Monday, December 4, 2023
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HomeDairySecond processor to pay 50c/L for April milk
Catherina Cunnane
Catherina Cunnane
Catherina Cunnane hails from a sixth-generation drystock and specialised pedigree suckler enterprise in Co. Mayo. She currently holds the positions of editor and general manager at That's Farming, having joined the firm during its start-up phase in 2015.
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Second processor to pay 50c/L for April milk

Milk price 2022 

Glanbia has followed Lakeland Dairies’ lead by committing to pay a price of over 50c/L for April 2022 milk supplies.

Earlier today (Thursday, May 12th, 2022), the processor announced that it will pay its milk suppliers a total of 50.08c/L (including V.A.T) for April milk supplies at 3.6% butterfat and 3.3% protein.

The price comprises the following:

  • The Glanbia base milk price for April is 46.58 cpl (including VAT);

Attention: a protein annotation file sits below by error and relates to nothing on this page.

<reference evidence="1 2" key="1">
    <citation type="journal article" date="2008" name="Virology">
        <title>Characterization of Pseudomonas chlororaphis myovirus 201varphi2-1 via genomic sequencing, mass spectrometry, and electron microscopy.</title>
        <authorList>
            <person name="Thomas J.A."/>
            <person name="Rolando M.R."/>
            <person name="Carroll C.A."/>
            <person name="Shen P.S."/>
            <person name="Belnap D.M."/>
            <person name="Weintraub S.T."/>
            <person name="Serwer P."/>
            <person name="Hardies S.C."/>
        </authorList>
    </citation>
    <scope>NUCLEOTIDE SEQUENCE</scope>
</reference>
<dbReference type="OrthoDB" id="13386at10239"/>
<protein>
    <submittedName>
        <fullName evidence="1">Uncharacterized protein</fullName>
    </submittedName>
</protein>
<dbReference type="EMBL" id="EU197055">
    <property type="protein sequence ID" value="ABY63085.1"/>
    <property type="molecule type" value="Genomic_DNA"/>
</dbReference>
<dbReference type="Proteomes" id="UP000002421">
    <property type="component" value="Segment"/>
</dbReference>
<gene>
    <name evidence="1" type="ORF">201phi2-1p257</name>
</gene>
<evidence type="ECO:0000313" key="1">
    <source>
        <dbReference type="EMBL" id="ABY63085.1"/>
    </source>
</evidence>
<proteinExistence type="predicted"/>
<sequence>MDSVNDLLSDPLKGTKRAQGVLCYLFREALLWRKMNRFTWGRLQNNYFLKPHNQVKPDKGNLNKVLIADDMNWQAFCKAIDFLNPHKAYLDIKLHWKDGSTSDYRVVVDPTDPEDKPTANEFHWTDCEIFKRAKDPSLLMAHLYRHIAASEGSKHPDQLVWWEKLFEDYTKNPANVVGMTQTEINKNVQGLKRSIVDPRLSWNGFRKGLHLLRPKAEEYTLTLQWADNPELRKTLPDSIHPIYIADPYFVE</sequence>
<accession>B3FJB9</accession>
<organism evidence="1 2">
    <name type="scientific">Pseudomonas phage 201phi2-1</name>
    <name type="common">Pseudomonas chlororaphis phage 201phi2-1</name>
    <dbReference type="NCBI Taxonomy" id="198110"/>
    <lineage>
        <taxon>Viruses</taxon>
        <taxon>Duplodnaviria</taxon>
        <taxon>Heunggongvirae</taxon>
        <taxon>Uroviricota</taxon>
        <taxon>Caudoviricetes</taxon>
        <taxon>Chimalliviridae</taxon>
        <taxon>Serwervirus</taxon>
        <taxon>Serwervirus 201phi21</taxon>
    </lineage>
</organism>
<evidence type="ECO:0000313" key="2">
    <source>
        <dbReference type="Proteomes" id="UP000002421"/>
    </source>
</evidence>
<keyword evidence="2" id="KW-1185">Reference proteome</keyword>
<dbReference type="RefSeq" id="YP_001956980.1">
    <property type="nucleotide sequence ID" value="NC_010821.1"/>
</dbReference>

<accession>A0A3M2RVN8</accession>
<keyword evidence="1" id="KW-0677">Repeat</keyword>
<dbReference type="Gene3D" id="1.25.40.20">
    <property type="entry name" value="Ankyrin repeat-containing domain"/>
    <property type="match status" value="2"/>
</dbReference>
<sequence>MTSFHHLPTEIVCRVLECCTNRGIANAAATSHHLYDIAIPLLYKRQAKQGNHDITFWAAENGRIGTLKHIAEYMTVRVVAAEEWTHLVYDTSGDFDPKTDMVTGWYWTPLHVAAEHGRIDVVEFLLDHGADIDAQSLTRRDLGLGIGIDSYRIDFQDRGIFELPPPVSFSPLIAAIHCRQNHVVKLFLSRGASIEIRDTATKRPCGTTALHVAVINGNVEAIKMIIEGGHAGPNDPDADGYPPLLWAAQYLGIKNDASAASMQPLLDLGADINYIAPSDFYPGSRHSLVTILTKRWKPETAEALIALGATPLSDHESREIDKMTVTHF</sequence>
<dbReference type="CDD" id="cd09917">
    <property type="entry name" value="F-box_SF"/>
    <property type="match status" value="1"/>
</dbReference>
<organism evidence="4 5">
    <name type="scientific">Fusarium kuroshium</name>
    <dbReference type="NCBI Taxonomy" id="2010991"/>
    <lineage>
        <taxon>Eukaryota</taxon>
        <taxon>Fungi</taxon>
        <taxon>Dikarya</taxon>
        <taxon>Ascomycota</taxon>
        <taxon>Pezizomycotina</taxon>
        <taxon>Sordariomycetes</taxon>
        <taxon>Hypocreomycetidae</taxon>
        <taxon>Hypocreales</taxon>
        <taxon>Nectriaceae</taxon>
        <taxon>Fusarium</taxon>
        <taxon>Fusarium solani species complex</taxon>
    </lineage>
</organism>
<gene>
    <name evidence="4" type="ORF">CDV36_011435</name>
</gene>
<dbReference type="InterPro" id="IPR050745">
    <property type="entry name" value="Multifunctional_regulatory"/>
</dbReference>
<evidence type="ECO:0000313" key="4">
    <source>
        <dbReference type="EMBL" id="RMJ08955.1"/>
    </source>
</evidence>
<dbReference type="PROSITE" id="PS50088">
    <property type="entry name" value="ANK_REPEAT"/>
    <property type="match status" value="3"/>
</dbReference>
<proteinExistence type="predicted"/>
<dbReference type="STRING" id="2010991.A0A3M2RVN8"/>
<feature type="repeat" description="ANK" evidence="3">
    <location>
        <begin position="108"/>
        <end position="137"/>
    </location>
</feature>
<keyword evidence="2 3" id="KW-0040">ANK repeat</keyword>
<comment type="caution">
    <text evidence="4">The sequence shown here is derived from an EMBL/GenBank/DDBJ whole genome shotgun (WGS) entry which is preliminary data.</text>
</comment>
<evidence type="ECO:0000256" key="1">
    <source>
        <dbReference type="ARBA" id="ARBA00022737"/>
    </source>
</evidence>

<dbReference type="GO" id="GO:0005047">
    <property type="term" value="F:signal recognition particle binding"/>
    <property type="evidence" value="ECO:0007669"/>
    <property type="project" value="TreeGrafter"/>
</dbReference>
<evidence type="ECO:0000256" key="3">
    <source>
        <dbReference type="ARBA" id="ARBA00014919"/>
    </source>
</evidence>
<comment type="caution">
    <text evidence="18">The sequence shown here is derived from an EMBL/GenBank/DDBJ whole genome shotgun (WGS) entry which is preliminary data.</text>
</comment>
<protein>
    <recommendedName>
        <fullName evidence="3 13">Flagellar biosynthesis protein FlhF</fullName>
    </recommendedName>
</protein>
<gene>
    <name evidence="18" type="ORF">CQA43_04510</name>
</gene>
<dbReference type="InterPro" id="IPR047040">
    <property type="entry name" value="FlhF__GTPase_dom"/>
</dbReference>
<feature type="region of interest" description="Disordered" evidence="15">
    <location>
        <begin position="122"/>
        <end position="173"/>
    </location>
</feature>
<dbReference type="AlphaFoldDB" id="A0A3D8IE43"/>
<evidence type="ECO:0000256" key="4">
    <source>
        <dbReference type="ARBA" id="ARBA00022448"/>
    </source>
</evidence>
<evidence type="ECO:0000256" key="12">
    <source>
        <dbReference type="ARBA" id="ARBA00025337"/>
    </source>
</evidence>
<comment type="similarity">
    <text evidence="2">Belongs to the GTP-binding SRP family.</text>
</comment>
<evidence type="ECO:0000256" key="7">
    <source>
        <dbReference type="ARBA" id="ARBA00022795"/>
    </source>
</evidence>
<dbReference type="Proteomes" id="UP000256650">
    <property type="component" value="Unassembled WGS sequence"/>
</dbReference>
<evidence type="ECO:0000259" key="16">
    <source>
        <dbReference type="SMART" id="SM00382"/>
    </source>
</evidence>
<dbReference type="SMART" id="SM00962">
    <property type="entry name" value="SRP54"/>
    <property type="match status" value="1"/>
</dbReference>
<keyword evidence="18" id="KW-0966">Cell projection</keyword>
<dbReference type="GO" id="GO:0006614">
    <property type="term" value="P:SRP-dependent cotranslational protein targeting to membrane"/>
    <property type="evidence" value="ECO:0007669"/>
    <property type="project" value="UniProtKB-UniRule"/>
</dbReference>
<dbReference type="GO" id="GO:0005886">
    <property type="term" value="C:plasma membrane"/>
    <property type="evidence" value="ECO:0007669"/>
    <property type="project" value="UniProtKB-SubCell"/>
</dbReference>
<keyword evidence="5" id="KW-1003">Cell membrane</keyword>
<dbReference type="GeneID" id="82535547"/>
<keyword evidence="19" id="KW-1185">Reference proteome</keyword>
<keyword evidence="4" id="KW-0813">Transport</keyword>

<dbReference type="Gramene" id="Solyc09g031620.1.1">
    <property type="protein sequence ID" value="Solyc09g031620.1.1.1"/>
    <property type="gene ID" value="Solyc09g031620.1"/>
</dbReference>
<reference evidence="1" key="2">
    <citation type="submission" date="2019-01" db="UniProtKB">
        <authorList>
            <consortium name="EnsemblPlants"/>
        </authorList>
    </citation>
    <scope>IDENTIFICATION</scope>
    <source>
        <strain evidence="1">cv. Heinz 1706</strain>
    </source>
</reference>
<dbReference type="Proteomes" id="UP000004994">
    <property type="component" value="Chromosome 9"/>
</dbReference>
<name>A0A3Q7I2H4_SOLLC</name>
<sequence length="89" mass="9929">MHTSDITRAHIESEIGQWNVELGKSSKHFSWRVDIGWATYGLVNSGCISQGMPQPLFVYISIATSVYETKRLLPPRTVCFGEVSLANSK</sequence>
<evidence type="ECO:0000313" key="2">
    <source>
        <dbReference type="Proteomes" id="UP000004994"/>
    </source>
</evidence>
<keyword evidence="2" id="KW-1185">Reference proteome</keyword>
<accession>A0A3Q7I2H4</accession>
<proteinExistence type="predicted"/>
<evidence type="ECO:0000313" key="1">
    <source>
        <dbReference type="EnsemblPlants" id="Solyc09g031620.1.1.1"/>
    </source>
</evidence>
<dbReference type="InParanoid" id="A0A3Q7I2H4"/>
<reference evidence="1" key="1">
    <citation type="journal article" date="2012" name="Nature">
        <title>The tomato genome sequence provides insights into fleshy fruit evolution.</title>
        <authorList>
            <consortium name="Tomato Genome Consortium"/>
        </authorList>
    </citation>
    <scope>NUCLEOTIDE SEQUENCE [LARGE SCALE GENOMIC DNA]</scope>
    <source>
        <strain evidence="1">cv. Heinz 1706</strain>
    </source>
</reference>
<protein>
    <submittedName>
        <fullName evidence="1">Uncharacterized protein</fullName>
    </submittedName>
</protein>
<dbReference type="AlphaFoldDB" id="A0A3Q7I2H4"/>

• The board has agreed to pay a 3c/L agri-input support payment on all milk farmers supplied in April. This is against a backdrop of record farm input costs;
  • It will pay a Sustainability Action Payment of 0.5c/L (including VAT) monthly on all milk supplied in 2022. This is to recognise specific sustainability actions farmers are undertaking.

The Glanbia total price for April creamery milk, based on LTO constituents of 4.2% butterfat and 3.4% protein, is 54.34c/L (including VAT).

This includes the Sustainability Action Payment and Agri-Input Support Payment.

It says that it will adjust the base price, sustainability action payment and agri-input support payment to reflect the “actual” constituents of milk delivered by suppliers.

Tight global supply

Glanbia Co-op Chairman John Murphy said:

“We are at a crucial time of year for investment in farm inputs to ensure adequate fodder supplies for next winter and spring. The board has decided to make a 3c/L Agri-Input Support payment on all April milk supplies.”

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“The Ukraine war continues to affect farm input costs and supply chains. Tight global milk supply has pushed European dairy product prices to record levels.”

“High input costs are appearing to be curtailing any major global milk supply response.”

“A watch out for the future is that high prices and cost of living challenges may impact on demand in some regions. The board will continue to monitor developments monthly,” Murphy concluded.

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